Wicks Asmoldering

14 July 2020

Isaiah 7:1–9; Philippians 4:4–9

Ahaz received encouraging words from God through Jeremiah. Jeremiah, often called the weeping prophet, was not exactly known for positive words. Ahaz, not altogether , received a positive message.

In many respects, Christians in the States are like Ahaz. Far too many are lukewarm. They think they do “enough”.

Ahaz wanted enough of God to be safe, at the moment. Over the long-haul, however, Ahaz wasn’t so faithful, and in fact, destroyed much of the to worship another God.

In the passage from Isaiah, the two powers fighting over Jerusalem (the ones that terrified Ahaz and the of Jerusalem) were called smoldering wicks. This was not a phrase of respect. There was plenty of smoke (blustering) from the two, but no fire (power).

Ahaz took it for the moment, but he, like the rest of us, was overwhelmed by his immediate surroundings. His was not based on the sureness of God’s faithful . His faith was rocked to and fro by the strongest winds.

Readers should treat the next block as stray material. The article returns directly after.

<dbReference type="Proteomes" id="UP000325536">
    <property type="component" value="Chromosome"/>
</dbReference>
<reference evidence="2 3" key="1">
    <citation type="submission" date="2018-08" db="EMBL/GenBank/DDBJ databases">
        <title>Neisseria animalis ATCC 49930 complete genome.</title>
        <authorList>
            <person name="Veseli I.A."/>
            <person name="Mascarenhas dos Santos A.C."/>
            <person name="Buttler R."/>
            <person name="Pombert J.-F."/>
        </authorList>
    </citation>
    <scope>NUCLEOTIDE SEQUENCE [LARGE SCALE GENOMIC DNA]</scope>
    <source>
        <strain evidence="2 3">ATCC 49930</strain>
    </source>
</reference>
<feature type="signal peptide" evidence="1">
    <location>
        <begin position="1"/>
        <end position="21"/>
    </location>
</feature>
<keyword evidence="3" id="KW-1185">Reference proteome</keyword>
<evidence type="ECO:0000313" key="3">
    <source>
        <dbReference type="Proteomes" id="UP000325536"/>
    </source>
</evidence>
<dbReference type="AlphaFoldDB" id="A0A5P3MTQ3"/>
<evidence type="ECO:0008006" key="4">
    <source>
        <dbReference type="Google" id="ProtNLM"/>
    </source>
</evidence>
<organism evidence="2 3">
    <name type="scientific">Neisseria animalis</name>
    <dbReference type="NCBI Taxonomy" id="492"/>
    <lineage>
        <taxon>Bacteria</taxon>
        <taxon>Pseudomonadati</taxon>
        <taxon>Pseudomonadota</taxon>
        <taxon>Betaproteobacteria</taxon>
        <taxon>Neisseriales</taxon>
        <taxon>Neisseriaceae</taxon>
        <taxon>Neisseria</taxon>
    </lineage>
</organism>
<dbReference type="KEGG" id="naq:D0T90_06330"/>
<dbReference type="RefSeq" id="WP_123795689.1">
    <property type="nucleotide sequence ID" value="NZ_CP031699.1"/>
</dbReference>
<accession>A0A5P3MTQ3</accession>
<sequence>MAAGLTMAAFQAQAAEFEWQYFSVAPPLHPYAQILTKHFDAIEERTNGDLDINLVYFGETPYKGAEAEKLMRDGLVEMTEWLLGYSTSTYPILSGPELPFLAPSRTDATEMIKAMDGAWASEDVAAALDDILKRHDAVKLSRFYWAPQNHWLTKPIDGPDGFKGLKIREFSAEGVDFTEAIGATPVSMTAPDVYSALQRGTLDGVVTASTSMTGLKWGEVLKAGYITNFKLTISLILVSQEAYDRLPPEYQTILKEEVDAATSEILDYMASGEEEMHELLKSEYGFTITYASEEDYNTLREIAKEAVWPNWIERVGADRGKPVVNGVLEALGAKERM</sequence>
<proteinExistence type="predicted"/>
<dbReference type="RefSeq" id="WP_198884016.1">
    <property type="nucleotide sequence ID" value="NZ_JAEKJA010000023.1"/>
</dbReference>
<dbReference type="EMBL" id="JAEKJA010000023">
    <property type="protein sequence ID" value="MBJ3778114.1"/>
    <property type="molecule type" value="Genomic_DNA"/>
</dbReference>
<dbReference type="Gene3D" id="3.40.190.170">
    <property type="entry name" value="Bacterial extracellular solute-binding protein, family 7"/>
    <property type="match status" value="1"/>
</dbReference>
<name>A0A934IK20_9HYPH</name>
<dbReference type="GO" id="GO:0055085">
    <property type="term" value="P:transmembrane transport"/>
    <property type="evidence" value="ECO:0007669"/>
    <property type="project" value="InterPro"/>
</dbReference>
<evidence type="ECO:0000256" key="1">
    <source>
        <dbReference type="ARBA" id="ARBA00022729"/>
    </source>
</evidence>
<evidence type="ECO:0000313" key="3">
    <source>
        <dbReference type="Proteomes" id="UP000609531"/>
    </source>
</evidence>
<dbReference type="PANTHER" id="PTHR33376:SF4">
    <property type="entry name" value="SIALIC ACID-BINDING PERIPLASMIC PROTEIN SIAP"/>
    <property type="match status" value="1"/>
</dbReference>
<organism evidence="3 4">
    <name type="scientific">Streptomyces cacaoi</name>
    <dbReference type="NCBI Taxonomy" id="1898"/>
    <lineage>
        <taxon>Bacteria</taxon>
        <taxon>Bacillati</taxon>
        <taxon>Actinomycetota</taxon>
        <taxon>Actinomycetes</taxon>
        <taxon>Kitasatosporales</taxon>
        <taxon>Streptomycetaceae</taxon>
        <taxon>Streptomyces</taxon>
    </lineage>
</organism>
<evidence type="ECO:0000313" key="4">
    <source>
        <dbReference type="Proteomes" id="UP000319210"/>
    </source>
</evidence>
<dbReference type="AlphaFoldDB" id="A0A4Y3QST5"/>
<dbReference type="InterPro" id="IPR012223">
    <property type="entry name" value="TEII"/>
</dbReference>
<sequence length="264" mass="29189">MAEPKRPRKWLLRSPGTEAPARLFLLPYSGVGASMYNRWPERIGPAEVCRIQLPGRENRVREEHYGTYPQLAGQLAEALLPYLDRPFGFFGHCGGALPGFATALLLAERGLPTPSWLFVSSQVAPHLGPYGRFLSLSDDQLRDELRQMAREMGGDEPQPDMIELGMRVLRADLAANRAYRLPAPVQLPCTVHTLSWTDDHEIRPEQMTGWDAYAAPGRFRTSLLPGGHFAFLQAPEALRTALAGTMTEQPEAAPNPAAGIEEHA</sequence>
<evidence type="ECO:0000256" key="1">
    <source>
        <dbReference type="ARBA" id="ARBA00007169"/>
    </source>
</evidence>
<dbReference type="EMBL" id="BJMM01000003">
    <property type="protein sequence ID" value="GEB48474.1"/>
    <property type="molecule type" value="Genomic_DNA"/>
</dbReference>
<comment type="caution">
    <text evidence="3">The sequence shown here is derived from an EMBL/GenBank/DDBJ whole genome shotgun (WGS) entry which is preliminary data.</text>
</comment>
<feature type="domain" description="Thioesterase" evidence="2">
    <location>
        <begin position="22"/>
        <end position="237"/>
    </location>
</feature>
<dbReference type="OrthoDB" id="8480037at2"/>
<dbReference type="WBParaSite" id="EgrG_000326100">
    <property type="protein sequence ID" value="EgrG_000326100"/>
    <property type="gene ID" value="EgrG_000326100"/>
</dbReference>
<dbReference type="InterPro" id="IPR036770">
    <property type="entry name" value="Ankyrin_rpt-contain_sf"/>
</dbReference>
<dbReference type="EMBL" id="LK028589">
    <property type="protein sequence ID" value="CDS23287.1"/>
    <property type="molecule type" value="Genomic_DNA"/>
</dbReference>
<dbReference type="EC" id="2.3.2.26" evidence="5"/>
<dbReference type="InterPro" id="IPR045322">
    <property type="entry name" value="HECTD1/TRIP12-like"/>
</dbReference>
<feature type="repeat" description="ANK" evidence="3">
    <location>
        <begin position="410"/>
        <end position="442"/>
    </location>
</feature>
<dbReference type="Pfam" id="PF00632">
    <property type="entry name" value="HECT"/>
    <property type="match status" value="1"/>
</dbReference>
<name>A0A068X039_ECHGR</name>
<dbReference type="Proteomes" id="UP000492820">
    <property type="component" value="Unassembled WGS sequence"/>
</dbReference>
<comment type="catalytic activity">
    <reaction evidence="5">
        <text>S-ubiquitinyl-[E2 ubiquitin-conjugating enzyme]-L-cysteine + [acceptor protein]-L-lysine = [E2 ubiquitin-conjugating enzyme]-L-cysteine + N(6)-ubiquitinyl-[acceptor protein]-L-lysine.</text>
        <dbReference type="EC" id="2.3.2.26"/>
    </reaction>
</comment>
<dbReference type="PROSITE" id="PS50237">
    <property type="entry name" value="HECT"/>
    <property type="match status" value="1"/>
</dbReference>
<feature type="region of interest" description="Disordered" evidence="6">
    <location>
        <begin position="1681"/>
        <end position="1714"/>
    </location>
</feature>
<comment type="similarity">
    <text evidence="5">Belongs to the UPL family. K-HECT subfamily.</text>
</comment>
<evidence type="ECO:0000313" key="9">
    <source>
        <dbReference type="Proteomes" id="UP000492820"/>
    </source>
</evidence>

Whether it is political parties, the media, social networks, rumors, the latest social fad, Christians are just as likely as others to listen and follow the blowing smoke. In times like these, looking to Christ FIRST before a particular thought stream must be our first response.

The fractures in US society in particular, but even the rest of the world, has come into focus with simultaneous events. There, sadly, has often been an immediate response based on our political beliefs or any other biases that we each have. And we all have them.

The most saddening part is how this affects our Christian . When we respond to the social waves rather than to Christ, we diminish Christ. Even worse, by our actions, we say that Christ is less than a smoldering wick.

Lord, help us keep the peace that surpasses all understanding. As the powers of the world try to influence us to follow them, rather than you, may you, Holy Spirit, keep us firmly grounded in the faithful love of God. Amen.

1) Who (more than one) are the smoldering wicks of today?

2) When we follow people as they want, who are we showing the world (and ourselves) who we really have forefront in our hearts and thoughts?

3) How does being lukewarm allow for listening to the “smoking wicks” rather than Jesus?

Image courtesy of Myriam Zilles